By Andy Kramek, May 7, 2020
The New Board has Acted!
So Ms. Luehring has been dismissed, and Mr. Campagna has resigned, from the Board of Directors. OK, lots of euphoria and high-fiving but let’s get down to the brass tacks of the situation.
The removal of Ms. Luehring, and the consequent resignation of Mr. Campagna, raises some interesting possibilities. One such is that it opens the way for the newly elected members to appoint two additional members to fill the vacancies until the next election. (Indeed it has even been asserted, openly, by an ex-Board member that this was the ONLY reason for Ms. Luehring’s dismissal). Either way, it is not unreasonable to assume that any such appointees will hold similar views to the rest of the Board – at least with respect to the future direction of the Village. Hopefully, this would not be the only criterion for selection, and appointees will be chosen for specific additional skills or experience (e.g., legal or marketing) that they can bring to the Board. If the appointees do share the other Board Members’ vision, then we would, for the first time in four years, have a Board whose focus is not devoted to implementing the New Urbanism “Comprehensive Master Plan.”
The current (and so far only) CEO has been the principal advocate for, and has explicitly claimed ownership of, that plan. Indeed, she has made its implementation the primary focus of her administration – to the neglect of almost every other function. The defeat, in 2018, of all 13 of the proposed amendments which were designed to enable (and in some cases were actually necessary prerequisites for) the full implementation of the CMP should have prompted serious questions about the continued viability of that plan. However, it did not. The CEO continued pushing forward with her agenda despite continued opposition from property owners.
The 2019 Board election resulted in seating three new Board members, who all ran on platforms opposed to the CMP. One of them (Mr. Campagna) promptly reversed his position on virtually every campaign promise and accepted the position of Vice-Chair. After complaints initiated by the CEO against the other two newly elected members, one (Mr. Garrison) was dismissed for reasons that have never been officially made public. By all accounts a breach of confidentiality was involved, however, the breach was actually the action of a third party and not the Board Member. Despite that, he was voted off the Board by the majority and the other (Ms. Podawiltz) was, apparently, reprimanded. The net result was that the CEO retained total control over the direction of the village and continued to push forward the CMP. Changes were made to governing documents, by-laws, and committees in furtherance of advancing the (in the absence of the necessary changes to articles) now unworkable CMP.
The most recent Board election served to confirm, if further confirmation were needed, that a significant number of property owners (both resident and non-resident) were unhappy with the direction in which the CEO was taking the Village. Over 91% of all votes cast in that election were for candidates who ran on a platform that included the abolition of the CMP. The sole supporter of the CMP gathered only 8.6% of votes despite an aggressive and widely publicized campaign (that included some distinctly partisan assistance from senior POA management and some most improper statements, and actions, by the then Board Chair).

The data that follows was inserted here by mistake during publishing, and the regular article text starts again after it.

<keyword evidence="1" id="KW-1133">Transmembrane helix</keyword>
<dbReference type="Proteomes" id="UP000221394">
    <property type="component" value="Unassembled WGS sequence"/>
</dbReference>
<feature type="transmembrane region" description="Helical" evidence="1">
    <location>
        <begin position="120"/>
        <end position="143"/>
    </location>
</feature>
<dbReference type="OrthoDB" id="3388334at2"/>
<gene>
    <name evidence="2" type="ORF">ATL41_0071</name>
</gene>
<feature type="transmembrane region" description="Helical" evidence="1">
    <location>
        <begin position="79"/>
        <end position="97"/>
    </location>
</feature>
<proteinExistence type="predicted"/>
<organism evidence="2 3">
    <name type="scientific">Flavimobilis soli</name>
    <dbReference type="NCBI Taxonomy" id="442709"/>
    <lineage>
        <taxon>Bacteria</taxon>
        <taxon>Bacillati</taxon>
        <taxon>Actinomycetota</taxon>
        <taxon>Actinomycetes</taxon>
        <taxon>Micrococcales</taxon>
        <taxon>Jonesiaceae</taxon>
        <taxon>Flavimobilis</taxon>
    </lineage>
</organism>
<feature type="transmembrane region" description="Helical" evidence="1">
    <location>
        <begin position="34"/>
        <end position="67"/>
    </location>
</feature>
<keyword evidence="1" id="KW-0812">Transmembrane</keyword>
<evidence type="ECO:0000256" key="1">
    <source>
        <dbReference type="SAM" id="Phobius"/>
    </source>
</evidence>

One of the final actions of the outgoing Board, under the Chairmanship of Mr. Weiss, in 2018, was to change the terms of the CEO’s contract so that she could only be terminated with a minimum of six out of seven Board Member votes. Clearly, hitherto, the CEO has had more than one supporter on the Board, and so any attempt to oust her would fail. That is no longer the case and, were the Board to appoint two additional members who would support such an action, the CEO could find herself in real danger of being terminated by the Board vote.
So where does all of this leave us? If nothing else it puts the CEO in a somewhat parlous position. Clearly the new Board is not in agreement with either her plan or the direction in which she is trying to move the village. So, as the Board’s employee, she will either have to drop her advocacy and pursuit of the CMP or face the possibility her contract could be terminated. The limited evidence to date is that the CEO has shown no sign of being willing to compromise on her position vis-à-vis the CMP. Indeed, if anything, she has doubled down on it, stating publicly that without the CMP she “could not do her job”, and that her staff would be “confused”.
So the key question confronting us is, what would an enforced termination of the CEO contract cost? I guess (because I have not seen her contract) that she has made provision for such an eventuality and, we can be sure, the cost will be significant. Whether it is too high is something that the Board will have to decide should they choose to dismiss someone who, not only does not share but actively opposes, the vision for the future of Hot Springs Village on which they were elected.
By Andy Kramek, May 7, 2020
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